Len Judes’ parents were born and raised in South Africa. The lawyer himself was born in London and moved to Israel when he was a child. However, no matter where he lived, Judes always knew his roots were in Lithuania. This is his driving reason for promoting business between Lithuanian and Israeli businessmen.
Recent research carried out by the Anti-Defamation League shows that 36 percent of Lithuanian adults hold anti-Semitic views. The results are worse than in Latvia or Estonia. Chairwoman of the Lithuanian Jewish community Faina Kukliansky claims she was very surprised by these results.
The Global Anti-Semitism Index has revealed that 36 percent of adults in Lithuania hold anti-Semitic views. According to the survey, four out of 11 stereotypes about Jews covered by the index can be found in Lithuania.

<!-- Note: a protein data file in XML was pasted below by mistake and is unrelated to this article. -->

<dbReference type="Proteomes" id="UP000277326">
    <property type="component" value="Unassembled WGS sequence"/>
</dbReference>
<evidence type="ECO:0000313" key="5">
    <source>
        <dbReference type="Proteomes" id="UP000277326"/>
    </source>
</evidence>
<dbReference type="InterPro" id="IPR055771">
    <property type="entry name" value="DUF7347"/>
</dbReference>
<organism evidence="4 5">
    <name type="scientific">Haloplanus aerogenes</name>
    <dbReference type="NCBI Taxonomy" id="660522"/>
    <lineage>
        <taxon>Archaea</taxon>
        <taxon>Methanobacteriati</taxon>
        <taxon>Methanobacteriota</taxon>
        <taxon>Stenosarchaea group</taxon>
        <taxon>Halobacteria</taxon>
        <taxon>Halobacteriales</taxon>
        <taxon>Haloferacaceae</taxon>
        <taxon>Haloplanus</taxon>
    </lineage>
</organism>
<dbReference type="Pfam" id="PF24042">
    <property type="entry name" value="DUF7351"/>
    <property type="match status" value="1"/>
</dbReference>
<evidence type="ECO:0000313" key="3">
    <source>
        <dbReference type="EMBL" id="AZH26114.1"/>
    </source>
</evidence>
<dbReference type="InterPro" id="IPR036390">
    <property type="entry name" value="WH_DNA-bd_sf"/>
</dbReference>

President Dalia Grybauskaitė welcomed the participants of the World Lithuanian Economic Forum in Vilnius. At the event which is held for the sixth time, businesspeople, scientists, politicians and economists will discuss education policy, economic and business issues.
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Prime Minister Saulius Skvernelis promised that the Lithuanian government would provide greater support for ethnic Lithuanians living in Poland and other neighboring countries as he visited Punsk, a town in northeastern Poland, on Tuesday.
Members of the Lithuanian national minority living in Poland expect to voice their concerns to Lithuanian Prime Minister Saulius Skvernelis over the education situation, such as a lack of Lithuanian-language textbooks in local schools and proposals that may restrict Lithuanian history and geography classes and support from Lithuania.
Some members of the ruling political group of the Lithuanian Farmers and Greens Union and the Social Democratic Party on Tuesday proposed establishing the institute of the Lithuanian passport as an alternative to emigrants who do not have Lithuanian citizenship.